MAMARONECK, NEW YORK – Greetings from my dad’s one-bedroom apartment…

It’s time for our Friday mailbag edition, where I answer the latest questions you’ve sent in.

This week, readers respond to my battle with depression, and to a fellow reader’s claim that “the success rate of chemotherapy is pathetic at best.”

Meanwhile, others share their good fortune following our shipping trade… their experience with a gold-backed debit card service… and question my decision to buy Series I Savings Bonds.

But first… a letter from a reader who knew my mother and just found my eulogy for her

Reader comment: I’m retired from London guiding and I now live in Florida. I have just heard about your mother’s passing and I wanted to let you know how sorry I was to hear the news and also to say how comforting I found your eulogy.

I first met Teddy in 1987, the year I started guiding. I remember it well; we met in Westminster Abbey. She was working for a company called Golden Tours and I was working for Evan Evans. We became firm friends and would often find ourselves on the same tours and we would always arrange to meet for lunch whenever possible. Teddy taught me how to enjoy good champagne and how to make a decent gin and tonic.

We lost touch around 2012 when I decided that I’d had enough of guiding and moved to Florida. I met her once more, I think it was around 2013/14. She was having a lot of renovation work done on the house and she didn’t have much strength; she was very busy with the work taking place so we met once and I didn’t see her again.

With one thing and another, including the Covid pandemic, I haven’t been in the U.K. since 2018. It came as such a shock to hear of Teddy’s passing. I was hoping that I’d be able to catch up with her this coming summer when I intend to be back in the U.K. She was a wonderful friend to me. I will always remember her beautiful smile and I will miss her very much.

Wow, what an amazing letter. You knew my mother! Thanks for writing in. I’m speechless. What a coincidence…

Reader comment: Thanks for your candor about your bout of depression. A few years ago I was diagnosed with Bipolar Disorder, a not surprising diagnosis given my state, but still hard to accept. I am also an alcoholic, a common differential diagnosis for bipolar. I was in my late sixties when diagnosed.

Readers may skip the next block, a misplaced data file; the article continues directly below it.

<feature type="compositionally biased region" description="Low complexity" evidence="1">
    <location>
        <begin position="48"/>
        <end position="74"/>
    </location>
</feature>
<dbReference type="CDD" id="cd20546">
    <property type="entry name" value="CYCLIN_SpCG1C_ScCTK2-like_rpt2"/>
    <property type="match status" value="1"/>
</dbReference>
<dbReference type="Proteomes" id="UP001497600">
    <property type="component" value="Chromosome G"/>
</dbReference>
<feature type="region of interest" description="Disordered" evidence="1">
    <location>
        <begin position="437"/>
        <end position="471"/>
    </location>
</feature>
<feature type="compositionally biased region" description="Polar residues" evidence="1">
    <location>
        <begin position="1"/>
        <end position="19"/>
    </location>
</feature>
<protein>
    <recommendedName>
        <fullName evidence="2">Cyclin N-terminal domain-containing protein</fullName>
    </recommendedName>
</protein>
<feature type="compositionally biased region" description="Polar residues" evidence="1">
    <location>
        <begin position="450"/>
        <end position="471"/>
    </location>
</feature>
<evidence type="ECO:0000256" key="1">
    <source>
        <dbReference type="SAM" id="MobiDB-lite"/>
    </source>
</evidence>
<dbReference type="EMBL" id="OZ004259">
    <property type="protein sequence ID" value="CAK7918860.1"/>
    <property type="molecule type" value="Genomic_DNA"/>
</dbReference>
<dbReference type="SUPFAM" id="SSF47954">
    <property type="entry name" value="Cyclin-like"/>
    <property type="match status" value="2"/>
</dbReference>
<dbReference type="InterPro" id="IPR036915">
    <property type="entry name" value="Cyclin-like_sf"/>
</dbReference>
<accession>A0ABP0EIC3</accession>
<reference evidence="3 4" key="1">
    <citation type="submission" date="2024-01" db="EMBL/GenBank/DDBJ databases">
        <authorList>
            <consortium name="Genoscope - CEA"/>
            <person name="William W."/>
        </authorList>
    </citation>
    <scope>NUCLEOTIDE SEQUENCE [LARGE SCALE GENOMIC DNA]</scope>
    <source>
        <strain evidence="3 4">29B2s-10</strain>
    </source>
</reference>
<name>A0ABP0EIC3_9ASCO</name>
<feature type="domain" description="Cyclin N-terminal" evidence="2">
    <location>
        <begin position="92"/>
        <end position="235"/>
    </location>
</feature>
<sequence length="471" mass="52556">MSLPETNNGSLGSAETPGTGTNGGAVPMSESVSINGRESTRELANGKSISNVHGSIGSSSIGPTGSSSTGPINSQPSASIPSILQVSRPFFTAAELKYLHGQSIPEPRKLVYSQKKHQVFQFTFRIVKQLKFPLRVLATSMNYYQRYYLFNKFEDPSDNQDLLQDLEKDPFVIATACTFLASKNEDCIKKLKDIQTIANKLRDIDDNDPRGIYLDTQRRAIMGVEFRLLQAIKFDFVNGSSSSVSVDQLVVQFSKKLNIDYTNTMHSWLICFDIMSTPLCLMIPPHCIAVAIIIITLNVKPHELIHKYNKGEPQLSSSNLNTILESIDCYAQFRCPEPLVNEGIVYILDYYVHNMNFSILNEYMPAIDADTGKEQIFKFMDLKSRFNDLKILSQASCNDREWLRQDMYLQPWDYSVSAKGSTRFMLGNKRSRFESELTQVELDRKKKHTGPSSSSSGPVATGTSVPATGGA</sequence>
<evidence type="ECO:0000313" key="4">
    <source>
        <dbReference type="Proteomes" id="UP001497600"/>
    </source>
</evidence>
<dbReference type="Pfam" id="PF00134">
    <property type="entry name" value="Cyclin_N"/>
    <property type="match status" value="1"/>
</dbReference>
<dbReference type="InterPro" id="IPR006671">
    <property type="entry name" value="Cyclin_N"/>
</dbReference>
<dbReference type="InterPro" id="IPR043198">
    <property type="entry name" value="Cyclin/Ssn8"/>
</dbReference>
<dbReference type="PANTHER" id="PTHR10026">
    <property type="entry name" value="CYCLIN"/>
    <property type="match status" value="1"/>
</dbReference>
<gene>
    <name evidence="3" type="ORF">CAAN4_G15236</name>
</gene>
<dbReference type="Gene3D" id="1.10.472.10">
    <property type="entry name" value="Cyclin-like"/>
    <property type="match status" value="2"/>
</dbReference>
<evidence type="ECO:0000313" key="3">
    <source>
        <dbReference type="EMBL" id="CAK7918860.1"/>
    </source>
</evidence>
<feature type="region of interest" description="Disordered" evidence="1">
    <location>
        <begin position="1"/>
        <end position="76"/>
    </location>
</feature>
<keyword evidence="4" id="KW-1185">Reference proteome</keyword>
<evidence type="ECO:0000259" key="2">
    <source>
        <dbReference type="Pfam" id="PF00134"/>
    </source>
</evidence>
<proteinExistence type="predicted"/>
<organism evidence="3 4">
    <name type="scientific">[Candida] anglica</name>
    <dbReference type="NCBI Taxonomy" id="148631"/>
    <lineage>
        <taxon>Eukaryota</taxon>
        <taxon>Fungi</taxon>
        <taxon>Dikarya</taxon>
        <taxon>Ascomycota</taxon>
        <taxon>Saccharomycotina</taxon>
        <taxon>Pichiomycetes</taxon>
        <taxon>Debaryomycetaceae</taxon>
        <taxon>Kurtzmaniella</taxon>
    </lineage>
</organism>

I have come to accept that mental illness is a serious disease, and my brain is “broken,” but it is a lonely existence. I have confided in a couple of friends who at the time seemed somewhat empathetic… but interestingly, they have never once asked how I am doing. Contrast that with how they would have reacted if I told them I had cancer or heart disease. The condition, for the most part, is swept under the carpet.

I am sober now, and cope with golf, exercise, studying markets (precious metals and oil) and economic history, reading, and watching Netflix. I am also on some serious medications, antipsychotics, and mood stabilizers. I struggle every day with the type of ruminations you describe and wonder if I can ever regain control of my thoughts. So thanks again. You gave me hope.

We share many of the same pastimes! Do you play cards? We’re learning poker at the moment on our smartphones using a poker app called ClubGG.

Let us know if you want to join our game sometime. Thanks for your candor… and for writing in.

Reader comment: The comments from another reader about the “pathetic” results of radiation or chemotherapy are misinformed, and it would be a pity if people blindly rejected such treatments.

Much effort goes into investigating the risks and benefits of treatments in the various malignancies, and they are unlikely to be offered unless there is evidence of benefit in clinical trials.